I’m the proud mother of two incredible kids who are now ten and fourteen years old. I like to share with you some of the parenting strategies that have gotten me through those infuriating moments as a parent.
Let Your Kids Have Their Feelings
The first lesson that I learned as a parent is that I had to get more comfortable with letting my kids have their feelings. Even when it’s messy or inconvenient, I had to learn to resist any urges that I might have to downplay or dismiss their complaints. And instead, just to let them have their feelings, make sure that I wasn’t taking them personally, and just roll with it.
That is sometimes easier said than done. The last time that my fourteen-year-old, Oriel, was grounded, she refused to talk to me for three full days. It felt like three full months! But I recognized that her silent treatment was her way of letting me know that she was angry. She was protesting her punishment and she was expressing herself in a very respectful, non-harmful way. So, I had to just let it run its course.
It Does Take a Village to Raise a Child
My second survival strategy is to utilize my village. I believe it takes a village to raise a child and I don’t have family that lives nearby. However, because I do spend more time with the kids than my husband does during the workweek, sometimes there will be friction going on between my daughter and I. When that happens, I will intentionally “tag in” my parenting partner, my husband, and send him in to intervene with Oriel if there’s something that needs to be addressed. That allows my relationship with her to cool off for a moment, while he has things covered.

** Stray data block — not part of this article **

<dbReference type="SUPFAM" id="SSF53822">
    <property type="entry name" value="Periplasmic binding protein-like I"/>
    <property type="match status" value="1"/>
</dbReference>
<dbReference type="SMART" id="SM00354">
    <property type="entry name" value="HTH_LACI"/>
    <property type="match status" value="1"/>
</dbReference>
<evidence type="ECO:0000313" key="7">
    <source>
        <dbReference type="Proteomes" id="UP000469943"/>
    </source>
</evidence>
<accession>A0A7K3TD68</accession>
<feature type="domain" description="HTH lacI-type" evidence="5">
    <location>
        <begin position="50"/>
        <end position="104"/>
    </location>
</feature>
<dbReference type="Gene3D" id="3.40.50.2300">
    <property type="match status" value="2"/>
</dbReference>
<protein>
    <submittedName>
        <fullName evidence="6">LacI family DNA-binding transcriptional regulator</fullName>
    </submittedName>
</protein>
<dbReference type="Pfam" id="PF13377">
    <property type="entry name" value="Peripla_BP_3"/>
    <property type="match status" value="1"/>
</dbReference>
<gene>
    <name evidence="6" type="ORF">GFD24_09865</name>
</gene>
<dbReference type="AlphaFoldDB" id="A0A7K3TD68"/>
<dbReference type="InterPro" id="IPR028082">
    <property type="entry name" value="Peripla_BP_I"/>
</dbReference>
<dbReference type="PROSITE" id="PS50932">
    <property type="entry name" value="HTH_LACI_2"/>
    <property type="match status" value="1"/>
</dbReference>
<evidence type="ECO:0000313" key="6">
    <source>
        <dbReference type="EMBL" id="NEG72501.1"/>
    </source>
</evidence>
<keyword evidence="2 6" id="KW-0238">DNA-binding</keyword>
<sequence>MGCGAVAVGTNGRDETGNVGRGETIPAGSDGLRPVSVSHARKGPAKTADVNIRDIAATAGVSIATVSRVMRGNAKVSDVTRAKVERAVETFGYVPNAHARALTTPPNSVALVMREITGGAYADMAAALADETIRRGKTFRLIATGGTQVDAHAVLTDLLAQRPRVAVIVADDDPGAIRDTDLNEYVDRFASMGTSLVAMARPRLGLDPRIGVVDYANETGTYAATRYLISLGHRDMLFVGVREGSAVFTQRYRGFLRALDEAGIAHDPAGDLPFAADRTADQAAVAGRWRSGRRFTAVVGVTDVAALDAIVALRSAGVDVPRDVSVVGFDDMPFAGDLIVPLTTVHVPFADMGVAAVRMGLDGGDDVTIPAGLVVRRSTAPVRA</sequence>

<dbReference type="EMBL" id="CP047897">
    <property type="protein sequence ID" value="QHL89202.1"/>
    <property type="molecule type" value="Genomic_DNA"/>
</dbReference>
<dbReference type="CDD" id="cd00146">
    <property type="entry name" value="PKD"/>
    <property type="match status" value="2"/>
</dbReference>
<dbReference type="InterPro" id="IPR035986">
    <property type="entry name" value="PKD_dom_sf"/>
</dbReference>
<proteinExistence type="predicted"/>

I also have a habit of keeping in touch with the parents of my children’s friends. I’ve found it tremendously helpful over the years to get updates from them about things involving my kids, as well as to be able to contact them when there’s something concerning that the whole circle of friends is struggling with. Mostly, just to have more eyes and ears watching out for the kids has been a really wonderful thing.
Therapy for Your Adolescent Can Help Immensely
It is, however, easier to raise kids that are happy and content, and more difficult to parent kids that are stressed out and struggling. It’s those stressed-out kiddos who tend to act out the most, so don’t forget about the part of your village that might involve therapy for your teen or your family
, or some coaching for you as a parent.